Once upon a time in Virginia, the letters "FFV" stood for the "First Families of Virginia", referring to the descendants of the Jamestown settlers who became a kind of Virginian gentry. By the mid-1920s, this old meaning was beginning to fade from public consciousness and Groseclose decided to adopt the letters and imbue them with a new meaning. Thus the "Future Farmers of Virginia" was born. In the founding documents of the new FFV, Groseclose points to George Washington and Thomas Jefferson as two members of the old "FFV"s who were also models for the new FFV - they were invested in agriculture but were also leaders who contributed to their local communities and their home state of Virginia. 

The Emblem

Groseclose took inspiration from the emblem of a Danish agricultural organization that depicted an owl sat atop a shovel and a rising sun in the background. Groseclose modified the image to create the FFV emblem of an owl sat atop a plow, backed by the rising sun. The fundamental symbols in the FFV emblem - the owl, the plow, and the rising sun - went on to form the heart of the official emblem of the Future Farmers of America, with the addition of a cross section of corn used to frame the heart of the emblem and an American eagle symbolizing the organization's nation-wide reach.

The New Farmers of Virginia

Due to the intense racial segregation in Virginia and the rest of the South in the 1920s, the FFV was in practice, if not officially in writing, an organization for white, male students only. Just after the foundation of the FFV, Virginia Tech's Walter Newman and Dr. H.O. Sargent, the federal agent for vocational agricultural education for "special groups" (referring to minority students), proposed establishing an similar vocational agriculture organization for Black agriculture students. With Sargent's support, Prof. G.W. Owens and Prof. J.R. Thomas of Virginia State College (now Virginia State University) founded the New Farmers of Virginia in 1927.

The "NFV" would serve the same function as the FFV, but would extend the benefits of agricultural vocational training to Black students throughout rural Virginia. NFV chapters spread throughout the state and membership numbers swelled. Soon after the NFV was established in Virginia, associations were formed in other states and attention turned to creating a new national organization.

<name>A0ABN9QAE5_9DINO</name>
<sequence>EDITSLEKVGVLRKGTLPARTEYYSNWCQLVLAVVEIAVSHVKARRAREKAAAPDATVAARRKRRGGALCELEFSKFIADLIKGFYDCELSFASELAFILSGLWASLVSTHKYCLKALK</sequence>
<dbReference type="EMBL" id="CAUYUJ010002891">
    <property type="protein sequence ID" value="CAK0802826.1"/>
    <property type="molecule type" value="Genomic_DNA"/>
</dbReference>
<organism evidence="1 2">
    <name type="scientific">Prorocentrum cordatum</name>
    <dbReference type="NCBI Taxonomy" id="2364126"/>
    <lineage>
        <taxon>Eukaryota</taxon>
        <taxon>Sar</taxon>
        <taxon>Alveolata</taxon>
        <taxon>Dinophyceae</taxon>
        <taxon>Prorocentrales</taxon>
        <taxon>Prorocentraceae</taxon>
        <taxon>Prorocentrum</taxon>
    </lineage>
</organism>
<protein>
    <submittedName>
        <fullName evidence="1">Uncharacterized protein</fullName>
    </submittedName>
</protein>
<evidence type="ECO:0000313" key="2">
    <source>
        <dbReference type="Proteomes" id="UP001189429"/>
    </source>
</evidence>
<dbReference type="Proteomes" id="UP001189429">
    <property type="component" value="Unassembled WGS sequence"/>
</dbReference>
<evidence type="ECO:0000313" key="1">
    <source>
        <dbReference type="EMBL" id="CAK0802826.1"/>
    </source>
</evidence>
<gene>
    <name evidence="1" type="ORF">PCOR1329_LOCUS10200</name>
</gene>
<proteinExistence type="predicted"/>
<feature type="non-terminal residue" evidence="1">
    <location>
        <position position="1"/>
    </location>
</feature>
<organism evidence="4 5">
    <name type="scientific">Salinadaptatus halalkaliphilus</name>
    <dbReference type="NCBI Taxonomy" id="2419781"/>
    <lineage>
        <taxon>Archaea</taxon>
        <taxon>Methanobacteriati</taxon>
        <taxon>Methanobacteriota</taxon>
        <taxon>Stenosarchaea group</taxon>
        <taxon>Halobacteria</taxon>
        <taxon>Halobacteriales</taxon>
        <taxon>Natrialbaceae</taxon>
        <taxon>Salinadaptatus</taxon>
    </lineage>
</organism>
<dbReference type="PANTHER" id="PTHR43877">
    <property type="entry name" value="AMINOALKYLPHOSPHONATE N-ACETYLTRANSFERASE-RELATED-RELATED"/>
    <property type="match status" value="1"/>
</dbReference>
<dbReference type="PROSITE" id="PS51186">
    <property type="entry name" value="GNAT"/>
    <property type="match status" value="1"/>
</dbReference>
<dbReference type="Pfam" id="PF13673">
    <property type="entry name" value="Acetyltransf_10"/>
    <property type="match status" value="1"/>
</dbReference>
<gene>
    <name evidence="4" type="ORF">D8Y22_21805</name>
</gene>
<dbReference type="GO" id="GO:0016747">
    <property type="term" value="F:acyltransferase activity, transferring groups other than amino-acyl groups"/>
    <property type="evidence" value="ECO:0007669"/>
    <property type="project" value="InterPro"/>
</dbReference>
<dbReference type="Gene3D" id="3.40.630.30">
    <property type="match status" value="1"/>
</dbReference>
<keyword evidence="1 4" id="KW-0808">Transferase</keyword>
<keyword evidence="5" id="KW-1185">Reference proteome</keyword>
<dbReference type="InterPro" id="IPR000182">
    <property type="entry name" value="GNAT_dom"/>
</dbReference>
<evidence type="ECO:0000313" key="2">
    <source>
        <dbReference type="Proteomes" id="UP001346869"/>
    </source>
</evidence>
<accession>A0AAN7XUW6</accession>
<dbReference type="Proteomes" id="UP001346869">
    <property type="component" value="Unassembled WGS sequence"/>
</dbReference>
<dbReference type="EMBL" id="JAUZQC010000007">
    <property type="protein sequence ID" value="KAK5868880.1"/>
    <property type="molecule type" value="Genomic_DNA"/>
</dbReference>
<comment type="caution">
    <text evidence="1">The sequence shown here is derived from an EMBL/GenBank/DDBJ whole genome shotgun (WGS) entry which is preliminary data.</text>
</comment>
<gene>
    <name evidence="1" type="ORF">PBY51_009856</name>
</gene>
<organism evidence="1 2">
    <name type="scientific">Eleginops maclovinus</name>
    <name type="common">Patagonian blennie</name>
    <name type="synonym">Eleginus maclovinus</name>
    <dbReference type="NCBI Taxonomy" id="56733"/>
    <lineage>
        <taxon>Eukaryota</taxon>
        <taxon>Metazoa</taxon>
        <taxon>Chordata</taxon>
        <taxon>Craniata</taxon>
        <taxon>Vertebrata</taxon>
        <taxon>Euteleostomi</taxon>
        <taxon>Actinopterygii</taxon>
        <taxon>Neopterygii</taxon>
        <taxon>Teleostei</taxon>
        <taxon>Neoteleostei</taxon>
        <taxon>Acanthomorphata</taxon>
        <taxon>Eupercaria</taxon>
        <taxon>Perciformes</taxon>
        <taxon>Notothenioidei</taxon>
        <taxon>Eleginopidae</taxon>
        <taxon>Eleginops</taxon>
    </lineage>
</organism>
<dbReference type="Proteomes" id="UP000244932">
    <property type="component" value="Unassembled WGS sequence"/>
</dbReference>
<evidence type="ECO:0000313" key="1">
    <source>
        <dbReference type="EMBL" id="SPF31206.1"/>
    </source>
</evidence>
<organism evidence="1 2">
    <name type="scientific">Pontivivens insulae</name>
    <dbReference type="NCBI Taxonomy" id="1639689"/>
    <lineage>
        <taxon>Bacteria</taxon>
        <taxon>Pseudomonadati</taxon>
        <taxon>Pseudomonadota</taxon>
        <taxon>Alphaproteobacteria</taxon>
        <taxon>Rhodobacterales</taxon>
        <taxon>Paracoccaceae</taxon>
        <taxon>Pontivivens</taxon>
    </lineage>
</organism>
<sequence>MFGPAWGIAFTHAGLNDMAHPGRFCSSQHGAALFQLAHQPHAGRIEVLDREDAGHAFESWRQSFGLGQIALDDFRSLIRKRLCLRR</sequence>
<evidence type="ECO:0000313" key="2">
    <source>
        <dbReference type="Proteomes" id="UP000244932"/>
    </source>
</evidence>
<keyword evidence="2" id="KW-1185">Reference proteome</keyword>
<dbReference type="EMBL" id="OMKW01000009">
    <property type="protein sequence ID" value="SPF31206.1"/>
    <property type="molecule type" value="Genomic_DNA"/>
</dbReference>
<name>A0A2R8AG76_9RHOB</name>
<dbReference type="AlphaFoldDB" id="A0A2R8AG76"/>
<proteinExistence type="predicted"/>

The Future Farmers of America

Following a nation-wide meeting of agricultural educators in 1927, the Future Farmers of America (FFA) was formed as a national vocational agriculture organization in 1928. While other states had comparable clubs, Virginia's Future Farmers of Virginia was the primary model for the  FFA. In addition to taking inspiration from the name, the Future Farmers of America's constitution, internal structure, and emblem were adapted for the new national organization. 

The Future Farmers of America grew steadily over the next few decades and its national membership quickly exceeded over 100,000 members. In 1929, national blue and corn gold were selected as the official colors of the FFA. By 1933, the famous blue corduroy jacket had been adopted as the Official Dress and the familiar FFA iconography was complete.

The New Farmers of America

Founded in 1935 in Tuskegee, Alabama, the New Farmers of America (NFA) spread across 18 southern and eastern states where segregation was most severe.  By 1965, the NFA had over 1,000 chapters and 58,000 active members throughout the region. The NFA worked to help its members develop leadership skills in order for them to become rural leaders capable of solving problems in their communities.